Tom Spurgeon's Web site of comics news, reviews, interviews and commentary

October 20, 2007

CR Sunday Interview: Charles Brownstein



I've known Comic Book Legal Defense Fund Executive Director Charles Brownstein for a dozen years now. So when he announced some changes on the Fund's board of directors and I wrote a reaction piece about an aspect of the board's current overall make-up, the resulting back-and-forth pretty quickly became a short interview. I like how it turned out, so I moved it here from its original Friday afternoon berth in the hope that more people will get a a chance to read it. We touch on several different issues in a short time, including the board, the Gordon Lee case, and the Fund's move to New York a couple of years back.

I appreciate Charles doing this, particularly in that he spent the first part of the week coming back from the Small Press Expo (SPX), one of the year's many important fund-raising stops for the organization, and that his time in the days to come is going to be dominated by the trial facing Georgia retailer Gordon Lee. It should go without saying that the CBLDF is a vitally important industry organization for its advocacy on the behalf of free speech issues affecting the comics medium. Please consider visiting their site and please consider donating to their cause.


imageTOM SPURGEON: I wrote a post on Monday noting that the CBLDF board now includes people with links to what many believe were the not-exactly-CBLDF side on some comics issues with free speech elements. Is the fact that we have people like this serving on the board a sign of how comics has changed or how the Fund has changed? Do you feel it's fair to make note of this?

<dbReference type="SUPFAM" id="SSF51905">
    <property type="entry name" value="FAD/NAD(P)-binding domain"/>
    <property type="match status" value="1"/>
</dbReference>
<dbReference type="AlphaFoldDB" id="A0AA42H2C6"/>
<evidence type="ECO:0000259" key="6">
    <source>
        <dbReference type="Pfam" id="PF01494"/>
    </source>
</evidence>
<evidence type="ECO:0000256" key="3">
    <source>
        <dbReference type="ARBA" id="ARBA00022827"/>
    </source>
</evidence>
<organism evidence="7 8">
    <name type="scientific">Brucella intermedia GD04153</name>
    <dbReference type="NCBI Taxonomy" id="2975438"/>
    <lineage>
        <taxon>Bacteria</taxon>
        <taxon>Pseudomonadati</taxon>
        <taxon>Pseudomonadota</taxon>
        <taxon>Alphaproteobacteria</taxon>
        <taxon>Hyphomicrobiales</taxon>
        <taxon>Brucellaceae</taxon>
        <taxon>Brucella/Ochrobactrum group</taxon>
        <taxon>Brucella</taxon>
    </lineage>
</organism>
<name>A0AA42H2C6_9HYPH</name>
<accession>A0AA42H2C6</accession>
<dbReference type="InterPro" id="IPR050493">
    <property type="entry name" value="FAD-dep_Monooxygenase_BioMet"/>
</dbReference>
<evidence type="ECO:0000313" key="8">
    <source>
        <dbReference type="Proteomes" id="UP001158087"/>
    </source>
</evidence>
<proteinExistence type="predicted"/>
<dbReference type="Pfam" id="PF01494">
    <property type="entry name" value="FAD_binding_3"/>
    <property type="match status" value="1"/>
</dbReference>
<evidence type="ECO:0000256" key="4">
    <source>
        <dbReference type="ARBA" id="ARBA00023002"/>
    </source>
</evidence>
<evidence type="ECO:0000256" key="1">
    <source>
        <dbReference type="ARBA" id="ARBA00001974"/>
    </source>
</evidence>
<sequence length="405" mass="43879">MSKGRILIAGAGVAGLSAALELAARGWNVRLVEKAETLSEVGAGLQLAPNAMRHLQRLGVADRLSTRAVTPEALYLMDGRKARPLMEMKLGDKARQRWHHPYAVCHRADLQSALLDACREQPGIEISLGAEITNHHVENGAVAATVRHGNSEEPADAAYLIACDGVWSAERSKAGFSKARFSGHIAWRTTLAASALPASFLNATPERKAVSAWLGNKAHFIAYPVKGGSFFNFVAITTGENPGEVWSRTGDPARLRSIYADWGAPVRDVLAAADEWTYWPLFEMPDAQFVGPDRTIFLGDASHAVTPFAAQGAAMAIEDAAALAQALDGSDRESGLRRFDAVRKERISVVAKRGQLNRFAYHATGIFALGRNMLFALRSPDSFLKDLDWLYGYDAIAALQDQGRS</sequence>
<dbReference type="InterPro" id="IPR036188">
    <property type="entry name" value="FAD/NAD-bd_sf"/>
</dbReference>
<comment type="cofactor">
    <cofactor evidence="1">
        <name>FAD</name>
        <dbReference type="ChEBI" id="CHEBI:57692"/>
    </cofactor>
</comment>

CHARLES BROWNSTEIN: It's always fair to comment on the governance of a public trust. And I think that the changes to the make up of the CBLDF board in recent years are an indication of both the Fund and the industry changing.

In the Fund's early days, I think it's fair to say that there were more pronounced and heated divisions in the field over matters of content diversity that no longer exist today. On Monday, referring to Chris Powell's Lone Star connection, and to Paul Levitz and Steve Geppi's positions on our board, you said, "But if you had told me in 1991 that 16 years later the CBLDF Board would count 1/3 of its members among people linked in some fashion to such contentious positions, and not on the side you'd think, I would never have believed you." Well, what if in that same hypothetical 1991 exchange you were told that today DC would be publishing American Splendor and the New York Times would be publishing Megan Kelso and Dan Clowes? The sort of material that was edgy and underground 16 years ago is mainstream today. Consequently, people who may have held opinions about those types of comics being problematic 16 years ago now earn a substantial portion of their revenue from those same sorts of comics.